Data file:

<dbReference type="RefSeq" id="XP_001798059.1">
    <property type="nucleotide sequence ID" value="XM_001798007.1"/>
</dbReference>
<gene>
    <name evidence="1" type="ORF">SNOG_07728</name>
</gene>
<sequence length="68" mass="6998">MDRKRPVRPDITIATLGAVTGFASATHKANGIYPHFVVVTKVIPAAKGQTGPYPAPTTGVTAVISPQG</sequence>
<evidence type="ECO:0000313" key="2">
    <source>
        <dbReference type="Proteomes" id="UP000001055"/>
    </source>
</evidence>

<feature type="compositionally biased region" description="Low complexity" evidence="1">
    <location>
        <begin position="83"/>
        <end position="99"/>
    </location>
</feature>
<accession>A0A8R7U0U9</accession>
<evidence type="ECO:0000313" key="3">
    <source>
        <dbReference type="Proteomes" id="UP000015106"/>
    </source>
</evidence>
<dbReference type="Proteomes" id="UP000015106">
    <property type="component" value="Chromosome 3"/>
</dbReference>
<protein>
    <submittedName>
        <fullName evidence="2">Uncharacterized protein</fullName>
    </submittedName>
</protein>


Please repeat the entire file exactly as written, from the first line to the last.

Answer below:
<dbReference type="RefSeq" id="XP_001798059.1">
    <property type="nucleotide sequence ID" value="XM_001798007.1"/>
</dbReference>
<gene>
    <name evidence="1" type="ORF">SNOG_07728</name>
</gene>
<sequence length="68" mass="6998">MDRKRPVRPDITIATLGAVTGFASATHKANGIYPHFVVVTKVIPAAKGQTGPYPAPTTGVTAVISPQG</sequence>
<evidence type="ECO:0000313" key="2">
    <source>
        <dbReference type="Proteomes" id="UP000001055"/>
    </source>
</evidence>

<feature type="compositionally biased region" description="Low complexity" evidence="1">
    <location>
        <begin position="83"/>
        <end position="99"/>
    </location>
</feature>
<accession>A0A8R7U0U9</accession>
<evidence type="ECO:0000313" key="3">
    <source>
        <dbReference type="Proteomes" id="UP000015106"/>
    </source>
</evidence>
<dbReference type="Proteomes" id="UP000015106">
    <property type="component" value="Chromosome 3"/>
</dbReference>
<protein>
    <submittedName>
        <fullName evidence="2">Uncharacterized protein</fullName>
    </submittedName>
</protein>